rain5Hebrews 2:5-12 was part of our passage from this past Sunday, and like many other places in the New Testament, it refers back to the Psalms. Psalm 8 to be exact. It starts with “O Lord, our Lord, how majestic is your name in all the earth!” This is a praise hymn, a song lifted to the heights of worship of our God. The part that is quoted by our scripture lesson was this; “What is man that you are mindful of him, and the son of man that you care for him.”

Now don’t be mistaken with the words “man” or “son of man,” as these both are speaking of humankind, all of us. And most days, I would look at this passage and rejoice that God is mindful of us, that God cares for us, but then we have weeks like last week where there is yet another mass shooting at a school, this time in Oregon.

I don’t know about you, but hearing about this breaks my heart, and I find places in my heart where I read this section of the Psalm as a question, almost as if to question that God is mindful of us, that He does care for us. Now I know deep in my heart that he does, but I have those days when the brokenness of this world overcomes me and I cry out to God, why? Don’t you care for us? Why couldn’t you have stopped this? Why did you let this happen?

There have been times, especially during my chaplaincy at Rockford Memorial Hospital, when I was asked by patients this very question. Cancer diagnosis, accidents, premature births, even parents who lost their newborn, only a few hours old. Why? They felt like they didn’t want to talk to God, that they should just walk away because they didn’t know what to say or whether they could even question God.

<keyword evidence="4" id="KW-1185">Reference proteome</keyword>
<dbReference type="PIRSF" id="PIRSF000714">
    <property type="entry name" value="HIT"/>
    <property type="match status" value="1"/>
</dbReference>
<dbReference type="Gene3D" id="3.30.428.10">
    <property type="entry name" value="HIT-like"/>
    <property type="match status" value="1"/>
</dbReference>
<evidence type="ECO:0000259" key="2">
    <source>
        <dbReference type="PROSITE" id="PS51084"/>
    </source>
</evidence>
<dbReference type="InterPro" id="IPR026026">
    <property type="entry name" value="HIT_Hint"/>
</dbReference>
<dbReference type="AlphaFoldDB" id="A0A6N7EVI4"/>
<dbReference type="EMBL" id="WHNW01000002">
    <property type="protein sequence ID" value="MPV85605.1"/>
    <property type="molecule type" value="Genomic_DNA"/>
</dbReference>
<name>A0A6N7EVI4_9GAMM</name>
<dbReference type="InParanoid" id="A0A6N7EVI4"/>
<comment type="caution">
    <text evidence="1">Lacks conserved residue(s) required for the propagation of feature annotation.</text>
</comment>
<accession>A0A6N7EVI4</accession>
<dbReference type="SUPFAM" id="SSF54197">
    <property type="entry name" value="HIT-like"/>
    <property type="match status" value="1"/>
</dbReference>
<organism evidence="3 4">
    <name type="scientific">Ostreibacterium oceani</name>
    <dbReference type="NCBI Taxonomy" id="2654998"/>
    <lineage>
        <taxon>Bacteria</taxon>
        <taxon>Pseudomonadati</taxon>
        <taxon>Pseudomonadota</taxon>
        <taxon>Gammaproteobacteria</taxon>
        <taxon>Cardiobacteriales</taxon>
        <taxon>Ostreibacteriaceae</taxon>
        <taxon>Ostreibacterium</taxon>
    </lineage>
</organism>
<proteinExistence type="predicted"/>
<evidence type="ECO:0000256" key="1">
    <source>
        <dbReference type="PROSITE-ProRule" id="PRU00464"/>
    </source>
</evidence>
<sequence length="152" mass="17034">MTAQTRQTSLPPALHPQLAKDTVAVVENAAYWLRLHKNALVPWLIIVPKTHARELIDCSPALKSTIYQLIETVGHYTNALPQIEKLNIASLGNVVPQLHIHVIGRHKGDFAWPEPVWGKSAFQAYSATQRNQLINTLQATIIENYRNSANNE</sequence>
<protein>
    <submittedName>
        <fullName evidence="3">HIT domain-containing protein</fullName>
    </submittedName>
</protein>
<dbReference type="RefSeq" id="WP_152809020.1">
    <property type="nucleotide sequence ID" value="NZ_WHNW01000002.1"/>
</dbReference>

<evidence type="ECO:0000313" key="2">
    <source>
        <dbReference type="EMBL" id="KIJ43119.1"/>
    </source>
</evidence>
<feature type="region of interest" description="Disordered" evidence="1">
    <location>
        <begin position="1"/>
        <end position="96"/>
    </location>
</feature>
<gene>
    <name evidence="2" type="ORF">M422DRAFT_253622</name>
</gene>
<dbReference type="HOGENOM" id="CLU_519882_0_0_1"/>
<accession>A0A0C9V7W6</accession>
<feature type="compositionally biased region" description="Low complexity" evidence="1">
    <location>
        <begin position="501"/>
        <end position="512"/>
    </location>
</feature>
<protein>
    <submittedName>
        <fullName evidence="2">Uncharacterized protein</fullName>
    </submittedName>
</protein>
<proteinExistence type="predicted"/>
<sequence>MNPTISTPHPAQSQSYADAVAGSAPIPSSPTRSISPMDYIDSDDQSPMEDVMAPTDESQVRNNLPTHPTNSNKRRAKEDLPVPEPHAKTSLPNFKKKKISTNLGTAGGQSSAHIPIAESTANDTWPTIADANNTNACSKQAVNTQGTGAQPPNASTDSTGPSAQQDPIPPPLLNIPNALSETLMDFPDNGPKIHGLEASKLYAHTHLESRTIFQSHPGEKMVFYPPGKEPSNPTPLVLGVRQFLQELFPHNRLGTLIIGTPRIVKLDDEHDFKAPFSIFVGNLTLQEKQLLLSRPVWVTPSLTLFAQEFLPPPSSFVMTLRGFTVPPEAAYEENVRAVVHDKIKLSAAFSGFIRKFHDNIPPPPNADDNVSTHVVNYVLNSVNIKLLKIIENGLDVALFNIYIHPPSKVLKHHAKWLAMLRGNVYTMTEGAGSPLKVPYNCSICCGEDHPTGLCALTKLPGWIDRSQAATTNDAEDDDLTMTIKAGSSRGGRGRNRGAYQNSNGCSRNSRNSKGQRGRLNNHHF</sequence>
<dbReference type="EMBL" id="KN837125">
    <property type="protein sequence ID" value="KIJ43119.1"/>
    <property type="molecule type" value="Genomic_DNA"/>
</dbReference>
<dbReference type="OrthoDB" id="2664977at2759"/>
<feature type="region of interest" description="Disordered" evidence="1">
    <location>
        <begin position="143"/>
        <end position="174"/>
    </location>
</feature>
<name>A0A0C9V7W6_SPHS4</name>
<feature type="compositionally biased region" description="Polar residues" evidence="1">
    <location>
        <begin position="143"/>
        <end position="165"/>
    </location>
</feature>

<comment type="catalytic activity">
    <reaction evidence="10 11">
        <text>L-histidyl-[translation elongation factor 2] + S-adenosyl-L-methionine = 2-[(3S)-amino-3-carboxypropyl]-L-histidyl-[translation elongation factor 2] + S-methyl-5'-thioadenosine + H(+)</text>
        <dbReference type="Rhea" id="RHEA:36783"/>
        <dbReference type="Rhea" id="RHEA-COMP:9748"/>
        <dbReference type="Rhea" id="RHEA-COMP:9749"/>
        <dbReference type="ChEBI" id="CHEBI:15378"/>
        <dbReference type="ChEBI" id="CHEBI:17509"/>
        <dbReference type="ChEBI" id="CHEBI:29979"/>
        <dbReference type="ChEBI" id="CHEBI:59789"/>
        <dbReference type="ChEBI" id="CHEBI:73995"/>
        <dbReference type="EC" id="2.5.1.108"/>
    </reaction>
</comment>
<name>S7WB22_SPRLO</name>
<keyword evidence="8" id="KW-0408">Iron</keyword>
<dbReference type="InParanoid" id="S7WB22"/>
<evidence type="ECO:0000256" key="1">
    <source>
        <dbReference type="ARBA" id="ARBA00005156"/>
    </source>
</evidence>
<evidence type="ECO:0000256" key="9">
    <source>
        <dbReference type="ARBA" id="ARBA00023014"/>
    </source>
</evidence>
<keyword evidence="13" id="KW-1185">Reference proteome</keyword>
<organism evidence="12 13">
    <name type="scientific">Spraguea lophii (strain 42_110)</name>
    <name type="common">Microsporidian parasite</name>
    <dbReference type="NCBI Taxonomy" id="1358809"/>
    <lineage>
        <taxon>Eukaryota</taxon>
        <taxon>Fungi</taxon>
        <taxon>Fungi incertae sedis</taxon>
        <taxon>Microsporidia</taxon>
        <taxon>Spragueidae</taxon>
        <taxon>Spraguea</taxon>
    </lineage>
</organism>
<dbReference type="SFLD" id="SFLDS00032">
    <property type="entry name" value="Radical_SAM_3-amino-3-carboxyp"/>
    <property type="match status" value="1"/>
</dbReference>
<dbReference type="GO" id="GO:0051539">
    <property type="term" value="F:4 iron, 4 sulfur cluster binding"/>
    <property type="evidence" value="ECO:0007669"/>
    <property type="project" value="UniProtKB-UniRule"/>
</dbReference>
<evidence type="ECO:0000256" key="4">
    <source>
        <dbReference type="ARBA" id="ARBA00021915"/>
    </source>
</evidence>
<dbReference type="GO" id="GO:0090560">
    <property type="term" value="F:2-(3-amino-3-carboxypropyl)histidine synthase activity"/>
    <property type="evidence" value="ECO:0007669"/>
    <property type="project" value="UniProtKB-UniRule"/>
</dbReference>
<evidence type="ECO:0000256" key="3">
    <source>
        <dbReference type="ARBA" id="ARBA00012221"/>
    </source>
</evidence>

There was something I told them and I would like to tell you now. It’s ok to get angry with God. Trust me, he can take it. God would much rather have you yell at him, question why things happen, than to turn around and walk away, never talking to him again. So when we witness tragedies like this, it’s ok to ask, to yell, to cry out to God, the Psalms are filled with this type of language.

Now, we don’t know all of the details and probably never will about this incident, but if some of them are true, those 9 victims died because they proclaimed their allegiance to Jesus Christ. They claimed that they had a relationship with our Lord and Savior.

So I begin to ask myself these questions; would I be willing to lay down my life for Jesus Christ? If I was put in that situation, would I be able to pledge allegiance in the face of death? I would like to think so, but it gives me a renewed hope in the sense that there are those who will not deny their relationship with Christ.

I would like to invite you to pray for all of those affected by this senseless tragedy, and so many others like it, to receive hope and peace in the arms of our loving Savior, Jesus Christ.